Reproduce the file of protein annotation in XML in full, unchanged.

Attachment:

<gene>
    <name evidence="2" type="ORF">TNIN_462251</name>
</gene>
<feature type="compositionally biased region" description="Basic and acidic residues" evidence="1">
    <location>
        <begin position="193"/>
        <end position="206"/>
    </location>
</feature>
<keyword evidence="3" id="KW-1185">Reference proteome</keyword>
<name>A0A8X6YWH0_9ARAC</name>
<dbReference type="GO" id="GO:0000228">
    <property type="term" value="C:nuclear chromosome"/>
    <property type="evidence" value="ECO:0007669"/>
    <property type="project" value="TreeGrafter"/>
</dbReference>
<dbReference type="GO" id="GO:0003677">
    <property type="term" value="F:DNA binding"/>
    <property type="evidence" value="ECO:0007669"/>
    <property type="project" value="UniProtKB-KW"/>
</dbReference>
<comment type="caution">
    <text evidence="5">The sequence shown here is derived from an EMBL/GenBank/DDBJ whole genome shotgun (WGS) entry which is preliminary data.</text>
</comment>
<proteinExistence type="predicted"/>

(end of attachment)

<gene>
    <name evidence="2" type="ORF">TNIN_462251</name>
</gene>
<feature type="compositionally biased region" description="Basic and acidic residues" evidence="1">
    <location>
        <begin position="193"/>
        <end position="206"/>
    </location>
</feature>
<keyword evidence="3" id="KW-1185">Reference proteome</keyword>
<name>A0A8X6YWH0_9ARAC</name>
<dbReference type="GO" id="GO:0000228">
    <property type="term" value="C:nuclear chromosome"/>
    <property type="evidence" value="ECO:0007669"/>
    <property type="project" value="TreeGrafter"/>
</dbReference>
<dbReference type="GO" id="GO:0003677">
    <property type="term" value="F:DNA binding"/>
    <property type="evidence" value="ECO:0007669"/>
    <property type="project" value="UniProtKB-KW"/>
</dbReference>
<comment type="caution">
    <text evidence="5">The sequence shown here is derived from an EMBL/GenBank/DDBJ whole genome shotgun (WGS) entry which is preliminary data.</text>
</comment>
<proteinExistence type="predicted"/>